American director Tim Van Patten directed the episode. Georgina Campbell was cast as Amy and Joe Cole was cast as Frank. The pair did a chemistry test before filming, to check they could build a rapport. Campbell found Amy to be "full to the brim with hope", with a "nervous excitement" about dating.[7]

The setting was based on Soho Farmhouse in Oxfordshire, an expensive holiday area where production designer Joel Collins had visited for a birthday party. Collins described that an "electric milk float" transports people around their cabins and the various clubs and bars. After Collins described this to Brooker, the setting was rewritten—having previously been drafted as tower blocks—to resemble Soho Farmhouse, or a holiday village owned by Center Parcs. The geometric design of the world was Collins' idea, intended to resemble the inside of a mobile phone—where various copper and brass lines are arranged on a green plate. Hexagonal patterns and repeated design motifs are used in the scenery as the setting is an algorithmic simulated world.[7] The interface for the Coach app was first designed by Erica McEwan, a member of the graphics department of the production. Further development and animation was undertaken by Painting Practice.[7]

Some exterior filming took place at Painshill, including the Pairing Day ceremony at a folly in the form of a ruined abbey.

Some exterior filming took place at Painshill, an eighteenth-century landscape park in Surrey. One of the original remaining structures, a folly in the form of a ruined abbey, served as the backdrop for the Pairing Day ceremony scene.[10] In this scene, Amy was to kick Frank, but Campbell's fake kicks looked unrealistic. Van Patten told Campbell to kick Cole for real and she accidentally kicked him hard enough for him to bleed—this was the shot that was used in the episode.[7]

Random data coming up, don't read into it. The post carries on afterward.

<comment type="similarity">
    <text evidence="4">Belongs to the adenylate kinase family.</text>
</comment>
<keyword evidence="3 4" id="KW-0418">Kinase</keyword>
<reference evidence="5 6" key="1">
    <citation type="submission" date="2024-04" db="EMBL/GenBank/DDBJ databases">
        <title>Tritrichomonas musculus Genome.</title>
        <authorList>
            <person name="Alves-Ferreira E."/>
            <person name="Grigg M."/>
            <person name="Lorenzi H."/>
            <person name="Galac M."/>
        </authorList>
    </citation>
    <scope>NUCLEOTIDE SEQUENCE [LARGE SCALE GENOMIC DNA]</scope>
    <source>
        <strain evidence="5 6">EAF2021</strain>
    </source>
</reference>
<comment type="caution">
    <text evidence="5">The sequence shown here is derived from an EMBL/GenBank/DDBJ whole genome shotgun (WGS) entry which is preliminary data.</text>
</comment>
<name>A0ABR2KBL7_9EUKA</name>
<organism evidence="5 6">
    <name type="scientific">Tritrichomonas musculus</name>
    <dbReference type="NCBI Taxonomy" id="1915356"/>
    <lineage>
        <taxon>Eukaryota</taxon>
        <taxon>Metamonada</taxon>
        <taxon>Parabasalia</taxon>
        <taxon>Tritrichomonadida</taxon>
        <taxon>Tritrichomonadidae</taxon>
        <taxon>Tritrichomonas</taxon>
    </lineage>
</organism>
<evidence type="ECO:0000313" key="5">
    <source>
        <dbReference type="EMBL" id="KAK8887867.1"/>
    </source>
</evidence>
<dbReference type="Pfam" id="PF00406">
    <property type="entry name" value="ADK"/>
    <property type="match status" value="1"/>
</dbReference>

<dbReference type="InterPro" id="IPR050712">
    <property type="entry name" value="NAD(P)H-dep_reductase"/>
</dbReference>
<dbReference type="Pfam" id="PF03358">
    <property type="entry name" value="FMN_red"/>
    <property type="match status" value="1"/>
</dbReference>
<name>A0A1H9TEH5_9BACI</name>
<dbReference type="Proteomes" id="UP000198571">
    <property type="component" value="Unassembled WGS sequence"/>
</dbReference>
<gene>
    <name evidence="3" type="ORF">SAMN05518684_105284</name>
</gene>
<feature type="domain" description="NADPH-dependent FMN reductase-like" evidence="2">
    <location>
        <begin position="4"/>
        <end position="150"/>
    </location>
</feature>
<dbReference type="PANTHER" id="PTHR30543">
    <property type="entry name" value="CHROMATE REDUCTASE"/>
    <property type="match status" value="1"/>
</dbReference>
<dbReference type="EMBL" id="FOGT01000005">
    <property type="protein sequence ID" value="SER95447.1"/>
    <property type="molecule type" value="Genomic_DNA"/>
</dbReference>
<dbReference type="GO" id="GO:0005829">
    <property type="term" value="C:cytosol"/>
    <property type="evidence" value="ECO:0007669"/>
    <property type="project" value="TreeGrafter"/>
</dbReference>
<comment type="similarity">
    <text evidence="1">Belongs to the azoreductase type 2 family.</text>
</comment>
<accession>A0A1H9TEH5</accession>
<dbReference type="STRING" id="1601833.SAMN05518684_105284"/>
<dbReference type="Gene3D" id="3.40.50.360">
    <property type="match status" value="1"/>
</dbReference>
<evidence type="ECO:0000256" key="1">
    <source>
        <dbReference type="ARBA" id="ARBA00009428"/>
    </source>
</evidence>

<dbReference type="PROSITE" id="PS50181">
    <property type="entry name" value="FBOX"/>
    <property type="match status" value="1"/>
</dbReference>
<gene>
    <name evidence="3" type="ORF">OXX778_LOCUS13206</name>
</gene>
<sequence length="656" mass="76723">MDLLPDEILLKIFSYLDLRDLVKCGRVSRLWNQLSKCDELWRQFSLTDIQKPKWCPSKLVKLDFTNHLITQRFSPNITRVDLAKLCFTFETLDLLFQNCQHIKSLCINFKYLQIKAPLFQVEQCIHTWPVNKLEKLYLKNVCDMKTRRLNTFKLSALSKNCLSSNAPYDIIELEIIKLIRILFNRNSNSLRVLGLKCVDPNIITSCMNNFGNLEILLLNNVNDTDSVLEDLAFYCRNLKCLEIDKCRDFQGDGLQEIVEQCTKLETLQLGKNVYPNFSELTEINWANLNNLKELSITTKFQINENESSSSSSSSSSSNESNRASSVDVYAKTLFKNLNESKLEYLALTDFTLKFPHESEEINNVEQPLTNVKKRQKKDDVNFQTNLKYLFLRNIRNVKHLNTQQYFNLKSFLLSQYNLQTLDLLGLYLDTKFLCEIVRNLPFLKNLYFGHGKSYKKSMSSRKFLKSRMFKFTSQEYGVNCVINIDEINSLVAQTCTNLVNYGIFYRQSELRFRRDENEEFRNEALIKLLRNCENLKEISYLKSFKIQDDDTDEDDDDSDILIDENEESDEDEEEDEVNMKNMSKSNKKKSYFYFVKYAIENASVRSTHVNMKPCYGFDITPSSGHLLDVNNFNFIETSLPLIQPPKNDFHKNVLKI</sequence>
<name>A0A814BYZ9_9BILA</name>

The plot twist is revealed in a scene where the simulated world disassembles pixel by pixel to be replaced by one thousand copies of Frank and Amy in a black void. This was only described vaguely in the script, so the production took inspiration from 2013 science fiction film Under the Skin, according to producer Nick Pitt. The cast were confused about the intention during filming for this ending, particularly the footage taken against green screens of characters looking "meaningfully into the middle distance". When showing initial cuts of the episode to their partners, Jones and Brooker found that they did not understand the ending. To establish that the episode's setting had been a simulation, disembodied voice and text reveal that Amy and Frank had "rebelled" 998 out of 1000 times, leading to a 99.8% match for the pair, and dialogue in the previous restaurant scene was simplified. Additionally, visual effects developments led to characters "dematerialising" by a "graceful leaving of their body" rather than "being broken, squashed or incinerated", according to Pitt.[7]

Music[edit]

The instrumental soundtrack for "Hang the DJ" was created by Alex Somers, with two pieces contributed by Sigur Rós.[11]

Marketing[edit]

In May 2017, a Reddit post unofficially announced the names and directors of the six episodes in series 4 of Black Mirror.[12] The first trailer for the series was released by Netflix on 25 August 2017, and contained the six episode titles.[13][14]